Back to School
Schools reopened across the Mountain State this Tuesday, but despite additional measures taken by many schools to remain safe, nine counties were prohibited from conducting in-person classes this week.
The West Virginia School Re-entry Metrics and Protocol Program, a color-coded map used to track coronavirus cases and determine eligibility for districts to reopen schools, has come under fire as Governor Justice announced that its restrictions would apply to both traditional public and private schools.
This is particularly outrageous since private schools are not governed by the West Virginia Board of Education and do not take any state funding. Private schools should be exempted from these restrictions and allowed to offer in-person instruction if the school administrators and families who attend there determine it is safe enough to do so.
Alex McLaughlin, a parent of two school aged children, filed a petition to prohibit the enforcement of portions of the School Re-entry Protocol. He argues that West Virginia courts need to take immediate action to avoid “[i]rreparable harm to our education system.”Concerns over school reopening plans could be avoided all together, however, if West Virginia would expand education choice opportunities across the state.
Although district schools are subject to the Board of Education’s regulations, families shouldn’t have to be trapped by them. Families should be given the opportunity to vote with their feet and leave for an alternative schooling option that meets their students’ needs and their family’s comfort level with education during the pandemic.
In fact, many families have already chosen to leave traditional schools behind, in response to how districts are handling the pandemic, and have instead opted to homeschool. 15% of families who were not already homeschooling before the pandemic reported that they were “very likely” to do so full time this school year.
Unfortunately, not all families can afford to homeschool. One of the best things legislators can do for families in response to the coronavirus is to expand educational choice in West Virginia.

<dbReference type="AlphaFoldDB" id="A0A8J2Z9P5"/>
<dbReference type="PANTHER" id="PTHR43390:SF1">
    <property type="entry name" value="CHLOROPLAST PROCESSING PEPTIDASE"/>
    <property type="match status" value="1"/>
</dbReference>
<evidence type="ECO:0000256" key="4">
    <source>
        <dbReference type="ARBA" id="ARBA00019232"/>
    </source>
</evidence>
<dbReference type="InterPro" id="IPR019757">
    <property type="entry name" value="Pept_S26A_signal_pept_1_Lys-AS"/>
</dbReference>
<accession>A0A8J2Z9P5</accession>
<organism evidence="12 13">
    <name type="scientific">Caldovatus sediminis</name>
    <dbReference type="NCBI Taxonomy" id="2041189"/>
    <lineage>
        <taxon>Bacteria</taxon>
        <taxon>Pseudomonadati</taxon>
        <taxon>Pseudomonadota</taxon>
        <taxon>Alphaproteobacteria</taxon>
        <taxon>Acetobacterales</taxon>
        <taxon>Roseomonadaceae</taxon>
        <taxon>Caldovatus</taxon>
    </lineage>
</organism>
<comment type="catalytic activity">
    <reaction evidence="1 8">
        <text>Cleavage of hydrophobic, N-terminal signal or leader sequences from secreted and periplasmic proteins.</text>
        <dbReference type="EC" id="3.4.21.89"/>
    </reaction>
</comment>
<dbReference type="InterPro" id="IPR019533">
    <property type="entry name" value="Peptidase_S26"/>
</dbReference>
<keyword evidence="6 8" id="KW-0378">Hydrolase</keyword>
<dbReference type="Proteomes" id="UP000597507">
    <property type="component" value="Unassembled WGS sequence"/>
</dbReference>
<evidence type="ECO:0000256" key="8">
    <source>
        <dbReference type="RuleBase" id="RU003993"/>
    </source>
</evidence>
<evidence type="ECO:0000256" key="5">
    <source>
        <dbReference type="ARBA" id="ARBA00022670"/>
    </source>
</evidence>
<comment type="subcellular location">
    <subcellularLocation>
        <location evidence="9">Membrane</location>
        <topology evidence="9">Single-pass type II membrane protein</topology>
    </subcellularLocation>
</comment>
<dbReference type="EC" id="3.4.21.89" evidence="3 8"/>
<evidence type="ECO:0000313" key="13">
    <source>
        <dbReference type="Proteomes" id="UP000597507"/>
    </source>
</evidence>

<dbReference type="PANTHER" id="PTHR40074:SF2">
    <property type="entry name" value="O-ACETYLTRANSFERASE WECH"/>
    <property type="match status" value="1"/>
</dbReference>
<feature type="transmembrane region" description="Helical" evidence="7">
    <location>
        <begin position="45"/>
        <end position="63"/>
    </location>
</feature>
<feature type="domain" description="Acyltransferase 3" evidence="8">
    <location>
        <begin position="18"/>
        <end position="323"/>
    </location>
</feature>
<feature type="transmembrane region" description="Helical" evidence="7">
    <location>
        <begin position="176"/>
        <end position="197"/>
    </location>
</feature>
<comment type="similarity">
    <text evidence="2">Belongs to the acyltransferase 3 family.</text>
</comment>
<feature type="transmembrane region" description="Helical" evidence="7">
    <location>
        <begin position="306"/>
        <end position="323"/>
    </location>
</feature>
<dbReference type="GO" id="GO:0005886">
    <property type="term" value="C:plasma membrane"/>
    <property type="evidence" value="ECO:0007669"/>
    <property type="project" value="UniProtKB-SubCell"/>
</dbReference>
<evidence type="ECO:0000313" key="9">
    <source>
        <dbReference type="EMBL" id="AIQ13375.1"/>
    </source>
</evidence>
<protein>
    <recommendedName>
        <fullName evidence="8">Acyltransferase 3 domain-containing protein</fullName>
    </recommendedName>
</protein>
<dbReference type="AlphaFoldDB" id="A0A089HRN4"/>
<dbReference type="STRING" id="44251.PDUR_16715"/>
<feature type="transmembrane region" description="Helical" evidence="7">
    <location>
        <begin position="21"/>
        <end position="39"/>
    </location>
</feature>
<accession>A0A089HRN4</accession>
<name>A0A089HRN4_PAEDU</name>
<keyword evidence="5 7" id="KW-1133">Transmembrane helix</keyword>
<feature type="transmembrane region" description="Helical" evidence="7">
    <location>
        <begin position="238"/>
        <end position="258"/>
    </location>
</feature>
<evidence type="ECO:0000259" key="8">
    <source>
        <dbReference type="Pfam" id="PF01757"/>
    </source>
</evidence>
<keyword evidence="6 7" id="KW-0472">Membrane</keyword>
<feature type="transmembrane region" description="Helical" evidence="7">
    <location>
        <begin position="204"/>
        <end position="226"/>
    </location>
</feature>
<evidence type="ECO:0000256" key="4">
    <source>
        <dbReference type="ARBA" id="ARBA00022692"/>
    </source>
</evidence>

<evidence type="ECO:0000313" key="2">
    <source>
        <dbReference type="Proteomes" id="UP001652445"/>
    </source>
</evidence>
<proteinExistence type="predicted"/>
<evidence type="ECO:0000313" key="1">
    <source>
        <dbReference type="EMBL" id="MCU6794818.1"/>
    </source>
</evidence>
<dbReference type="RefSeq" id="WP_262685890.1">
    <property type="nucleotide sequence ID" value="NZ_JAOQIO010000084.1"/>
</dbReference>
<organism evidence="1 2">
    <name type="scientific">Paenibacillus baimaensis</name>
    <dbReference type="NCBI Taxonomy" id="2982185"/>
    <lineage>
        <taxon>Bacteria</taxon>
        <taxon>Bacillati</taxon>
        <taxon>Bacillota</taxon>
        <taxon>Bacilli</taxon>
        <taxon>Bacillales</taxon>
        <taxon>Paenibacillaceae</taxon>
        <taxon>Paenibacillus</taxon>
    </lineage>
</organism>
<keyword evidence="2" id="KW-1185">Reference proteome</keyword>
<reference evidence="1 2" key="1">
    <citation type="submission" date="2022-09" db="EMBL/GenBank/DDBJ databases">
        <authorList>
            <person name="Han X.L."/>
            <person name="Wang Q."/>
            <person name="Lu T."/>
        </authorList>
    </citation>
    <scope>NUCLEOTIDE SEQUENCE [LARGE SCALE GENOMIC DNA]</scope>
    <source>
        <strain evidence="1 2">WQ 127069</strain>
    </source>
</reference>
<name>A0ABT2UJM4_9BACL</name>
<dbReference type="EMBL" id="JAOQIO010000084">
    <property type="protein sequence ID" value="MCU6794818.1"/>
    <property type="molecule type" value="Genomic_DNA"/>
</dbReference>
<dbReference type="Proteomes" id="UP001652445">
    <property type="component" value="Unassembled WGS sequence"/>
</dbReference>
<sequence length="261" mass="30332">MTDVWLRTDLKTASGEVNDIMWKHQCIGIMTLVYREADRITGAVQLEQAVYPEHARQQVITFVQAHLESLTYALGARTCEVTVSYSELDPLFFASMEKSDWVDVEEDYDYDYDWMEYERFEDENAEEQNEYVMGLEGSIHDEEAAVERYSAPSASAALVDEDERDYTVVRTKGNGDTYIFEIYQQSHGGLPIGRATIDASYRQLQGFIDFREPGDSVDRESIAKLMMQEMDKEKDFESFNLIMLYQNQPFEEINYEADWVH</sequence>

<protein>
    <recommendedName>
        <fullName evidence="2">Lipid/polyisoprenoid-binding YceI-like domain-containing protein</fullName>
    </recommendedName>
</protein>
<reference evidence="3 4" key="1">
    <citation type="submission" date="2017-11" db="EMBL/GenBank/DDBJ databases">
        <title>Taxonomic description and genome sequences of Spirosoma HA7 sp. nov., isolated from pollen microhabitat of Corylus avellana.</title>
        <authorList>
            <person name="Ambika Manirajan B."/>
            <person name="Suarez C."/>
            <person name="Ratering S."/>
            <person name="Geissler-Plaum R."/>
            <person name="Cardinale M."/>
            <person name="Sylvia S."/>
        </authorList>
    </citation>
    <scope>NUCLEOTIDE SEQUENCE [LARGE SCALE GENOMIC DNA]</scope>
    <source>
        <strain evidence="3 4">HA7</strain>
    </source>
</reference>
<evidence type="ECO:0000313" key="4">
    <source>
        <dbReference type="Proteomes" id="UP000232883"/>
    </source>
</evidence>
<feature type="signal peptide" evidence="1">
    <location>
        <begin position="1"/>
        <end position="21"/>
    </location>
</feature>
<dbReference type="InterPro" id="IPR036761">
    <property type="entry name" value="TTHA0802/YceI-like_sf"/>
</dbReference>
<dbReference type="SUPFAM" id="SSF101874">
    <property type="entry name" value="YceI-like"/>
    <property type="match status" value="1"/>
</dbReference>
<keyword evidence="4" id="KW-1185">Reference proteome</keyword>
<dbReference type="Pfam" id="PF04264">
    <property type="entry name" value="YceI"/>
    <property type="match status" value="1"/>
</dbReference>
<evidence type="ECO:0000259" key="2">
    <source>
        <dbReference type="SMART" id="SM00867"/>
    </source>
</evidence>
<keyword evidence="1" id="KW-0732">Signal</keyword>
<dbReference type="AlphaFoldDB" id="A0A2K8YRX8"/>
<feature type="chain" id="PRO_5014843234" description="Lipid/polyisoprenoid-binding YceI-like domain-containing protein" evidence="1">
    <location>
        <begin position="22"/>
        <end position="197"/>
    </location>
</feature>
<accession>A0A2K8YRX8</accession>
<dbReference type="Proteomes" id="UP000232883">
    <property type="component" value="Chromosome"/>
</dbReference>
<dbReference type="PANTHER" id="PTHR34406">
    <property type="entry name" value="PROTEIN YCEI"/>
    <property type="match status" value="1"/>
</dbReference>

Many families want their children to be in school in-person full time. Many are unable to remain at home or provide a caregiver for their child who is learning remotely online.
Education Savings Accounts (ESAs) would allow families to continue to educate their children in the manner they deem best regardless of how the public district school system decides to handle the coronavirus pandemic and school re-entry plans.
ESAs would also allow families the flexibility to find alternative options for their children without running the risks of their children falling behind or going into debt in an attempt to provide an education.
2020 has been a roller-coaster of a year and has shown that traditional district schools across the nation are under-prepared for emergencies and unable to innovate and adapt quickly as needed. Even when they are able, executive orders and a lack of school choice prevent many of them from fulfilling their missions to a provide tuition-free, high-quality education.
This generation of students is already greatly affected by the coronavirus pandemic. We shouldn’t let it determine their future as well by impeding their education.
It may only be September, but given how time seems to be passing in unusual ways during this pandemic it’ll be election season and then legislative session before we know it. It’s absolutely vital that the legislators of West Virginia not repeat the mistakes of 2019 by blocking much needed school choice legislation from passing. Education choice provides families hope for a brighter future and opens the door to more opportunities for students whose parents couldn’t afford to buy a house in a different district.
As we look forward to the end of this crazy year, let’s learn our lesson from the coronavirus pandemic and give families school choice now!
Amanda Kieffer is the Communications Associate for the Cardinal Institute for West Virginia Policy.